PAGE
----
(NaturalNews) A large sinkhole that has been expanding in size since it first developed last summer is continuing to cause problems in Louisiana's southern swamplands. New reports indicate that toxic gas is now building up in large pockets underneath at least two homes near the Bayou Corne sinkhole in Louisiana's Assumption Parish, which has prompted officials to expand their monitoring efforts throughout the area.
On April 3, WLOX 13 News in southern Mississippi reported that local contractors identified the presence of gas underneath the slabs of two homes located on Sauce Piquante Lane in Bella Rose near Bayou Corne. Their discovery was later confirmed by Texas Brine Company, LLC, the largest independent brine producer in the U.S. and the company responsible for pumping butane, radioactive waste, and other toxins into underground caverns linked to triggering the sinkhole.
"I want to leave, and Texas Brine needs to buy my family out," said Jennifer Gregoire, a local resident who has had to install air monitors in her house to detect the presence of toxic gas fumes. Like many of her neighbors, Gregoire has also had to have holes drilled in her floors in order to search for possible gases underneath her foundation. "I'm sitting on the couch, clinching the dog ... [thinking] we're about to just go up in flames," she added.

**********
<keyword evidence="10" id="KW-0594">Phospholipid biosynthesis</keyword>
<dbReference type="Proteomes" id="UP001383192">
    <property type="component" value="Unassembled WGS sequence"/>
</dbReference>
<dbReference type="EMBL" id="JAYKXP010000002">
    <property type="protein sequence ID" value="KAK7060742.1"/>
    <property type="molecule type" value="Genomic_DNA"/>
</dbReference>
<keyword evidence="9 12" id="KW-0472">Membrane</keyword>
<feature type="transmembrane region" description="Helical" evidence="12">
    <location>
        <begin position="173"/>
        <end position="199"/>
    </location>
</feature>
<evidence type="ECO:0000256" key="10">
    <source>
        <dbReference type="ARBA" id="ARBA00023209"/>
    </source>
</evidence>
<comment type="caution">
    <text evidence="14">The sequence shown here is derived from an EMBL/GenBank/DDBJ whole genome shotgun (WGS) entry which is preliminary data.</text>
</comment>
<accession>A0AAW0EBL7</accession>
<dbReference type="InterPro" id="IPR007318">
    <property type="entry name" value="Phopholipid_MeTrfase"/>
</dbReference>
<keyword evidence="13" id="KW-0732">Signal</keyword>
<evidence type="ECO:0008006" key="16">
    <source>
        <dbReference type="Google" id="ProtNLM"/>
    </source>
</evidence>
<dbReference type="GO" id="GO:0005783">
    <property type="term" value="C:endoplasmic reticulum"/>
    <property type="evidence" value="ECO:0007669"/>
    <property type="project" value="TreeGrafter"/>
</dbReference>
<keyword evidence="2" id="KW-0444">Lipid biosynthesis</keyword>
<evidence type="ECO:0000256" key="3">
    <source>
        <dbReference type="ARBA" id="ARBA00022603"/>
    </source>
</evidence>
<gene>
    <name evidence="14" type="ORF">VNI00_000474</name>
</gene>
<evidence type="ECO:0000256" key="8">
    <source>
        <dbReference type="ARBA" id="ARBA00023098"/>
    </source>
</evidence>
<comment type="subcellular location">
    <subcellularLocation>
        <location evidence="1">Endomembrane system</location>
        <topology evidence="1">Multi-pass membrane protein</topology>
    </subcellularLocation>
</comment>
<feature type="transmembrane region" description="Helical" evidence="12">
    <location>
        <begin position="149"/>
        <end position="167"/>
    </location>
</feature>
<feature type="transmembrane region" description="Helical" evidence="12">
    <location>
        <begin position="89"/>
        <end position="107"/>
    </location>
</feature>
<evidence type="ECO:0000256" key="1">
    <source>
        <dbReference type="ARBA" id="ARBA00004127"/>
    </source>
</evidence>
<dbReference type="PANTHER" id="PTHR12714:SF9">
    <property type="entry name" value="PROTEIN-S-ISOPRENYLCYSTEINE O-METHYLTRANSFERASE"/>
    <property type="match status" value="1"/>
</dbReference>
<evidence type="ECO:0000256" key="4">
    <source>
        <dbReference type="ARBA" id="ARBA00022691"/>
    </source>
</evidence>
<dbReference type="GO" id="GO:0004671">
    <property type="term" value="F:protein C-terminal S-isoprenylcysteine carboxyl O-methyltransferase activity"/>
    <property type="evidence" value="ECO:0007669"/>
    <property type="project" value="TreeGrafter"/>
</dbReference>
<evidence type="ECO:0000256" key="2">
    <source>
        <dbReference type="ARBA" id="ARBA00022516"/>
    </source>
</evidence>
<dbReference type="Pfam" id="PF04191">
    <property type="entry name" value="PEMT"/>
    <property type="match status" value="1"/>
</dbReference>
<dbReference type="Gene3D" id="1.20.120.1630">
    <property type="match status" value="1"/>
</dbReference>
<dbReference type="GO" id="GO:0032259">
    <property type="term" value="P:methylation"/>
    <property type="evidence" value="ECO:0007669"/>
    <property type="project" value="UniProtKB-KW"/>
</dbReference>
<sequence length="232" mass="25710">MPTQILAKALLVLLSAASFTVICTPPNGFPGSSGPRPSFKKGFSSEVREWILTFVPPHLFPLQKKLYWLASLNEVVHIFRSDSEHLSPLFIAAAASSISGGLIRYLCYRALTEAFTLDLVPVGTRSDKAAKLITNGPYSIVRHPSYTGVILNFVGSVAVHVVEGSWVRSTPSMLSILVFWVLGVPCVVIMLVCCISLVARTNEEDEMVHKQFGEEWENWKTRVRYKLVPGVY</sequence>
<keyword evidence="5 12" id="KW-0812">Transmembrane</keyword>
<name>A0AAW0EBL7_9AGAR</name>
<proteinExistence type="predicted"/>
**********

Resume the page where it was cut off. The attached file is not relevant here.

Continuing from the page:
As we reported recently, the Bayou Corne sinkhole, which is receiving minimal media attention on the national scale, appeared roughly nine months ago near the Napoleonville salt domes. The sinkhole has been steadily increasing in size ever since, and just a few weeks ago ate up another three acres of land, expanding its massive size to over 13 acres as of April 5.
Expert panel established to deal with unprecedented sinkhole crisis
Following a much-too-late visit to the sinkhole by Louisiana Governor Bobby Jindal recently, Texas Brine announced that it would begin buying out residents living near the sinkhole, according to NOLA.com. Since that time, at least 87 homeowners living near Bayou Corne have submitted the required forms necessary to begin the buyout process.
A more recent update on the sinkhole issued by NOLA.com explains that a 13-member commission of industry experts and scientists from around the world has been assembled to discuss mitigation approaches. At least 350 local residents have already been forcibly evacuated from the area, and the sinkhole is showing no apparent signs of slowing its ongoing feast of the earth's surface.
"We don't have years to study this," said Gary Hecox, a hydrologist and geographical information systems analyst from a Texas-based energy infrastructure company, and one of the committee members, at a recent meeting to discuss the issue. "We have to get on with the program. In the history of mankind there's never been anything like this."
You can view up-to-the-minute updates on the sinkhole by visiting the Bayou Corne Sinkhole Facebook page: